Remember the Ladies


Photo: Chris Schmidt

A by-product of the Second Wave of feminism was establishing women’s history—what some of us called “herstory”—as a discipline that needed to be studied. What were women’s roles in the United States and the world? In order to know what we could accomplish in the future, we needed to uncover the role models from our past. We’d all grown up hearing about the Founding Fathers, but what about the Founding Mothers? We needed women’s work to be recognized, and if men were not going to do it, we would have to do it ourselves.

In 1981, Congress passed a resolution establishing National Women’s History Week. It was in March, to coincide with International Women’s Day on March 8. In 1987, Congress expanded the week to a month. For the past 22 years, Congress has issued a resolution for Women’s History Month.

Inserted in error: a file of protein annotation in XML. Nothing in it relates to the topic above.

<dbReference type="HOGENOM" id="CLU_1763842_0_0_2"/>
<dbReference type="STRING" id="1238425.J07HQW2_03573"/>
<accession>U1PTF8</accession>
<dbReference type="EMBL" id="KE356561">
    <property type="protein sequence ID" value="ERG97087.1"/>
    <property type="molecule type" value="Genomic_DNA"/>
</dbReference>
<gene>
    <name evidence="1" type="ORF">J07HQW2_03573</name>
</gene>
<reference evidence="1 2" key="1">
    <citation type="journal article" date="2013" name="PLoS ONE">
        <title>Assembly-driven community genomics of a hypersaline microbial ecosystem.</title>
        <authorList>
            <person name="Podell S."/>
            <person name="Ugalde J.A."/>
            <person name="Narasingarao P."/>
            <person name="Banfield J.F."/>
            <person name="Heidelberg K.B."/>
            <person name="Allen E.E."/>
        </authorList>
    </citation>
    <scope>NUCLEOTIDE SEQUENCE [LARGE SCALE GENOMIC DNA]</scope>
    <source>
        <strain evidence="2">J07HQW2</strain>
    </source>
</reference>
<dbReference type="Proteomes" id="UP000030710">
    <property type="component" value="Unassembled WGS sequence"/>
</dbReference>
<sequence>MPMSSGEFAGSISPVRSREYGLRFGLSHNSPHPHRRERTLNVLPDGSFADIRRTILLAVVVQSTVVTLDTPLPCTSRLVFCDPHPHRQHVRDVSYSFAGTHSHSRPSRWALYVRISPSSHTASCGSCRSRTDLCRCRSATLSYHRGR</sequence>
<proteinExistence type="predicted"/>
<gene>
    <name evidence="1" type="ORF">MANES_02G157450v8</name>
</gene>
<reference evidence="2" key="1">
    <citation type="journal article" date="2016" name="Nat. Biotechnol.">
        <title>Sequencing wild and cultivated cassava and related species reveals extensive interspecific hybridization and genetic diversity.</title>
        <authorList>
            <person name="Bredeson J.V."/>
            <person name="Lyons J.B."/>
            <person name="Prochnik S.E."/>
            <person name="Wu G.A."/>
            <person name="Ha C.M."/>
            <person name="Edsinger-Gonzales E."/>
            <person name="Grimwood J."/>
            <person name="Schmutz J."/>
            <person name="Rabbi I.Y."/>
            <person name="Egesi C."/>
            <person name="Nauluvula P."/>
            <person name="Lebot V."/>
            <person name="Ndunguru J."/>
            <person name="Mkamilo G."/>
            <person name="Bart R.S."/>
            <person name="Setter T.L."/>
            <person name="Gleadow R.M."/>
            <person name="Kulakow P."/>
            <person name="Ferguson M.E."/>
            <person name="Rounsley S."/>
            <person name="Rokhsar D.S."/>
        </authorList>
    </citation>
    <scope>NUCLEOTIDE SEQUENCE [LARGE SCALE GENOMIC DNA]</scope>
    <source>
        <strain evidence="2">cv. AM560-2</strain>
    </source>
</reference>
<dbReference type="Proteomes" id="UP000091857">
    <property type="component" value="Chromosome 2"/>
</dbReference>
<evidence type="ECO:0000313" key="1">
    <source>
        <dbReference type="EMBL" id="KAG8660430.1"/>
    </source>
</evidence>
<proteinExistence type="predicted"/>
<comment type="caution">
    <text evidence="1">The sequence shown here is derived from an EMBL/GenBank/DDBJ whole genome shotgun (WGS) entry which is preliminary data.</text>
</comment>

The president also issues an annual proclamation about Women’s History Month. Last year’s proclamation by George W. Bush stated, “Women’s History Month provides our country the privilege of honoring the countless contributions that American women have made throughout our history.” Not very inspired. 

Despite the token month in their honor, women have a long history of being ignored by their government. Abigail Adams, the wife of John Adams, the second president of the United States, was a tireless advocate for women’s rights. In a series of letters to her husband during the American Revolution and his tenure as president, she wrote compellingly of the need for the government to recognize the importance of women in the evolving nation.